Inexplicably, we are now looking at the introduction of HB23-1225 as a massive expansion of the PDAB  program and reach. The bill removes the two key guardrails put in Sb-175 that legislators agreed to as a  pledge to help ensure that, if nothing else, the potential damage of the PDAB program can be mitigated.  Instead, HB23-1225 gives PDAB “carte blanche” to set a UPL for any drug they choose, as opposed to the  twelve drug limit and doubles the sunset period from five to ten years. 

We should be going in the opposite direction. Before taking any more action or gaining more control,  the state legislature and the executive branch should be requiring that the PDAB board answer  questions about the cost/benefit being promised to Colorado patients: 

  • What level of savings can patients expect to see from implementation of PDAB policies and when can they expect to see them? Will patients see any reduction in their out-of-pocket costs?
  • How do Colorado patients and their families get assurance that the backward logic of the UPL does not result in patients being denied access to hundreds of medications because providers won’t be allowed to access the drugs or face legal action if they do?
  • What alternatives will be available to patients if a needed medication is denied to them?
  • To what extent would PDAB exacerbate the already growing health inequities between high and low-income patients when those with means can travel outside Colorado for a drug not available under the UPL, and those without means will have a harder time doing so?
  • How can the state legislature, research staff, and HCPF leadership possibly justify the notion that no additional fiscal support will be required for a DOUBLING of PDAB’s sunset term, when the current spend rate for the program is $81,000 a month. Will the four, full-time state employees now assigned to PDAB go away? Will the board not spend a penny during the course of its five-year extension?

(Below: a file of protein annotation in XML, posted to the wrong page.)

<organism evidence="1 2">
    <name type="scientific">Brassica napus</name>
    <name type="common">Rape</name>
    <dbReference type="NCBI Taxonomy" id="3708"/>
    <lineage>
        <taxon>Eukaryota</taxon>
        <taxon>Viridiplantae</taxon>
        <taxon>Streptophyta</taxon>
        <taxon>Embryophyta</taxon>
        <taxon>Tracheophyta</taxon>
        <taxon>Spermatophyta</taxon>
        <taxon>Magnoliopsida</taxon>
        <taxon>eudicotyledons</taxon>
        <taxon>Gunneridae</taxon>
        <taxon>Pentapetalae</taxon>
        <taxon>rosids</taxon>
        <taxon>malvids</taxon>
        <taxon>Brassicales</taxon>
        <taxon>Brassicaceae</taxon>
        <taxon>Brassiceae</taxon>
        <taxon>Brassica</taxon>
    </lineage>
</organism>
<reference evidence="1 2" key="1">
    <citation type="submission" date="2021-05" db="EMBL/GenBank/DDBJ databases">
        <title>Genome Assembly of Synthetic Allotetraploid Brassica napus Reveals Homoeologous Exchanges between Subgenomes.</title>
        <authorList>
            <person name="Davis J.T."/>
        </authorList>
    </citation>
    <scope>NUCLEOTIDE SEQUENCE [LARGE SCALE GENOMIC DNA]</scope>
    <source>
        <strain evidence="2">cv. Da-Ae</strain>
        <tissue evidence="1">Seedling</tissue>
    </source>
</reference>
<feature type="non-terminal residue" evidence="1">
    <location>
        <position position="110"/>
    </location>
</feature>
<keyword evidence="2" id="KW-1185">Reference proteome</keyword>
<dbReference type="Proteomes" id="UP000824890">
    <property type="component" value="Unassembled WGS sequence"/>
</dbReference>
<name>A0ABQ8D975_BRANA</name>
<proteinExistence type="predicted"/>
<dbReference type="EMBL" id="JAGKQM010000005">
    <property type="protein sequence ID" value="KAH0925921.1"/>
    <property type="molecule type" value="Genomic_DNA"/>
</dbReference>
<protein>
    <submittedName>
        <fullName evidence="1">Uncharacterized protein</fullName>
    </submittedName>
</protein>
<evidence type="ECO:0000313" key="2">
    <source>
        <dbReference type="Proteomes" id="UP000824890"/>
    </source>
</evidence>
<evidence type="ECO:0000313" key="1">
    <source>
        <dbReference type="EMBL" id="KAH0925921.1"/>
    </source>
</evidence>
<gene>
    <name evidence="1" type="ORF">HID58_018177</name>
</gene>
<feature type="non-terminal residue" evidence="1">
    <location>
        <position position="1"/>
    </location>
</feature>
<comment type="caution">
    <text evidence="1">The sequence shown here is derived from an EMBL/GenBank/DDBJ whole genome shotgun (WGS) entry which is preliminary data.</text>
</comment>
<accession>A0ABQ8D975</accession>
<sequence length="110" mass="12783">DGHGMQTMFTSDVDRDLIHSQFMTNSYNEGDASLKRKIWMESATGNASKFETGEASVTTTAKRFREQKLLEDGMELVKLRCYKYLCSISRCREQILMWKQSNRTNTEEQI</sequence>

Unfortunately for Colorado patients, families and taxpayers, these questions only begin to tackle the  looming risks and costs posed by the PDAB concept. Add to those the fundamental violation of our free market system that having a government price-setting board represents, and the chance of a nightmare  scenario facing the state’s patients and taxpayers becomes all too real. 

I urge the state legislature to vote no on HB23-1225 and instead conduct a rigorous review of the  hazards and harms PDAB may pose to Coloradans and address ways to ensure patients already  struggling under high healthcare costs aren’t faced with further suffering.  

Thank you, 

Jennifer Churchfield

Supporting Long Overdue Colorado Healthcare Consumer Rights

Supporting Long Overdue Colorado Healthcare Consumer Rights

The year 2022 promises exciting and substantive opportunities to bring better health care to Coloradans.  Maybe the most important of these is the discussion around a Colorado Consumer Health Bill of Rights.  Similar initiatives have sprung up in other states, indicative of the need to put consumers front and center in the health care debate.  It is long past time that consumer needs take precedence over the financial interests of health care corporations.  We expect more to come very soon on this critical effort.